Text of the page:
By Timothy A. Wise
The United Nations issued its annual hunger report July 13, ringing alarm bells the world over as governments gird for a coming COVID-19-induced food crisis. For the fifth straight year, undernourishment – or chronic hunger – increased in 2019 to 690 million worldwide, up 60 million since 2014. And that was for 2019, before COVID-19. Experts say as many as 130 million more could be driven into hunger as a result of the virus. Some 2 billion people worldwide already experienced some regular form of food insecurity in 2019. These are sobering numbers, especially with the pandemic sure to make things much worse for the poor.
In this year’s report, the U.N. went on to estimate that 3 billion people in the world cannot afford nutritious and healthy diets. The fruits, vegetables, and other plant-based foods recommended by health experts are often out of reach for lower income people.
The U.N.’s focus on nutritious and affordable diets is welcome given the prevalence of diet-related disease and micronutrient deficiencies in the developing world. But the U.N. missed a key opportunity by focusing only on making nutritious food more affordable, ignoring the reality that the biggest segment of the hungry is farmers. What they most need is crop diversity, which improves their diet diversity. A new report from a broad coalition of non-governmental organizations highlights how policymakers are actively undermining that diversity with programs such as the billion-dollar Alliance for a Green Revolution in Africa (AGRA).
Africa is projected to overtake South Asia by 2030 as the region with the greatest number of hungry people. An alarming 250 million people in Africa now suffer from “undernourishment,” the U.N. term for chronic hunger. If policies do not change, experts project that number to soar to 433 million in 2030.
The majority of the hungry in Africa are rural, most living off crops they grow for subsistence and for sale. Even though they can’t afford expensive commercial seeds and fertilizers, donors have been pushing such inputs across the region. AGRA, launched by the Bill and Melinda Gates Foundation in 2006, has spent $1 billion promoting such practices. Meanwhile, African governments have been spending as much as $1 billion per year to subsidize farmers’ purchases of these inputs.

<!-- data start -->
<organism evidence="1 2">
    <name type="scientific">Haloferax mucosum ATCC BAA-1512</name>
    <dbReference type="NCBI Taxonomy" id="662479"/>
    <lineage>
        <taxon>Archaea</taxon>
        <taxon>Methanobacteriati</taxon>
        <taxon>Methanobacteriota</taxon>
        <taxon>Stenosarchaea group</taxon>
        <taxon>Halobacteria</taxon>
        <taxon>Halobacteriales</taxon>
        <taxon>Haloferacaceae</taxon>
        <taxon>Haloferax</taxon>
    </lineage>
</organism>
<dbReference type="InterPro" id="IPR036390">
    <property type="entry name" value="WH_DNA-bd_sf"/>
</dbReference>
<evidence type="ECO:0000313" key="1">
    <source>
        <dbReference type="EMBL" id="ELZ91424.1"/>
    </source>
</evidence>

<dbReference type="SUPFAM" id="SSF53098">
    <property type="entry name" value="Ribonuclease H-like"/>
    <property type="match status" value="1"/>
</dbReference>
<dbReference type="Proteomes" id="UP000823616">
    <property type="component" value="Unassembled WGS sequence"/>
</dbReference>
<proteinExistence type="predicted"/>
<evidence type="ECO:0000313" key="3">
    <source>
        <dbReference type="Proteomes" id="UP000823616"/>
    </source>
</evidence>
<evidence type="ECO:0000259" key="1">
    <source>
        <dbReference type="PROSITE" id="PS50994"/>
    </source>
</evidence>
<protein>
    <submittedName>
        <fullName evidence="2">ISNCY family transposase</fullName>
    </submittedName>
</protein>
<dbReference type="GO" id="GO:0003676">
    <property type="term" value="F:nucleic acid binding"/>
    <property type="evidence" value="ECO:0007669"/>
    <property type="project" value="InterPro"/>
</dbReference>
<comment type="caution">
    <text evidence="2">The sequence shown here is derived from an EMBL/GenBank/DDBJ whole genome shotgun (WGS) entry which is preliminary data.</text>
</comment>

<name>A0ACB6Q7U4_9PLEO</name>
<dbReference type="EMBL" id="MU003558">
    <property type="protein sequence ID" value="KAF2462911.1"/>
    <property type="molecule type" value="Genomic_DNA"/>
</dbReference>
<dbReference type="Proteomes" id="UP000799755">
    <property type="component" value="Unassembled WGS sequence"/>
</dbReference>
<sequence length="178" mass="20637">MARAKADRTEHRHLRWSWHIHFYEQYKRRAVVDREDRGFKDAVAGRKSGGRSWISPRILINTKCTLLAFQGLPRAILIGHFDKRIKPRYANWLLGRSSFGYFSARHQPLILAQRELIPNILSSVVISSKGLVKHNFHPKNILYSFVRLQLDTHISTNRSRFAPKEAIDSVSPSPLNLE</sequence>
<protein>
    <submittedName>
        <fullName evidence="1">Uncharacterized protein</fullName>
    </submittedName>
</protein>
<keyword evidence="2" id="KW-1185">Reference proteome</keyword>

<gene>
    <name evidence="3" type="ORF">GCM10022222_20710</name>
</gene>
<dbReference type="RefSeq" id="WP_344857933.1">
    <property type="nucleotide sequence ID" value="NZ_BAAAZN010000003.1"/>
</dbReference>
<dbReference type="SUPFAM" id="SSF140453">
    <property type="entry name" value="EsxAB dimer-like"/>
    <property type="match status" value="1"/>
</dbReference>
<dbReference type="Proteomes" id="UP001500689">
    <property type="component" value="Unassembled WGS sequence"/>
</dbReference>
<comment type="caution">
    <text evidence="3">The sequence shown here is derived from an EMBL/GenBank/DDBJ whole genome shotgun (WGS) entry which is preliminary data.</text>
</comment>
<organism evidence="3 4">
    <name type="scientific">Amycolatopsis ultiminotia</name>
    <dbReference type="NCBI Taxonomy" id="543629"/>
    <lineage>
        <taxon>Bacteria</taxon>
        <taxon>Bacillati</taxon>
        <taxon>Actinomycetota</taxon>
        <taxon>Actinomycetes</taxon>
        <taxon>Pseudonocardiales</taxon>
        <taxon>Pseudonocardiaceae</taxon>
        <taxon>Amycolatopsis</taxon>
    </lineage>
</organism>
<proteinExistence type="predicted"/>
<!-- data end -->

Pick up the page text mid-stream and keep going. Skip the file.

As our study shows, the results have been disastrous. AGRA vowed to double productivity and incomes for 30 million farming households by 2020 while halving food insecurity. Instead, farm productivity has grown slowly, incomes have barely risen, if at all, and the number of hungry people in AGRA’s 13 focus countries has jumped 30 percent since 2006.
Worse, all those subsidies for commercial seeds and fertilizers have heavily favored just the kinds of starchy crops – maize and rice – the U.N. now warns consumers to cut back on. The result has been a surge in land planted in such subsidized crops, and that has taken land out of more climate-resilient, nutritious crops like sweet potato and millet. Across AGRA countries, maize production jumped 87 percent while millet dropped 24 percent with yields falling 21 percent. Staple root crops, a category that includes sweet potato and cassava, saw 7 percent yield declines in the AGRA years.
AGRA and other expensive programs are taking Africa in exactly the wrong direction. Unfortunately, the U.N., while rightly concerned about affordable healthy diets, ignored the cheapest and easiest way to promote them: by calling for an end to failing Green Revolution programs and a shift to sustainable crop diversity to achieve diet diversity. The U.N. also advocates encouraging plant-based diets, for reasons of health and the environment. Crops like corn mainly go to feed animals, not humans, so shifting away from AGRA’s narrow crop focus would implicitly move support away from industrial livestock production.
In researching my book, Eating Tomorrow, I saw countless examples of successful projects, often carried out under the banner of agroecology. One, in Malawi, promoted a highly nutritious native corn variety, bright orange and high in Vitamin A, while encouraging intercropping with cowpeas and other legumes. Soils grew more fertile while diet diversity expanded dramatically.
In 14 years, AGRA achieved a meagre 18 percent gain in the productivity of staple crops while farmers often fell into debt to pay for the expensive inputs. By contrast, a University of Essex study of 50 large ecological agriculture projects documented a 79 percent average increase in yields for a diversity of crops, with farmers seeing reduced costs and increased incomes.
That kind of sustainable farming is the low-cost, win-win solution the U.N. should be promoting to further its goals of nutritious and affordable diets for all. That would help the world’s largest segment of the hungry – its 500 million small-scale farmers – grow more diverse and nutritious crops for their families and communities. These policies are all the more important as Africa braces for COVID-19’s expected impact on the food security of the continent’s poor.
Timothy A. Wise directs the Land and Food Rights Program at the U.S.-based Small Planet Institute and is a Senior Researcher at Tufts University’s Global Development and Environment Institute. Wise is the author of Eating Tomorrow: Agribusiness, Family Farmers, and the Battle for the Future of Food (The New Press).
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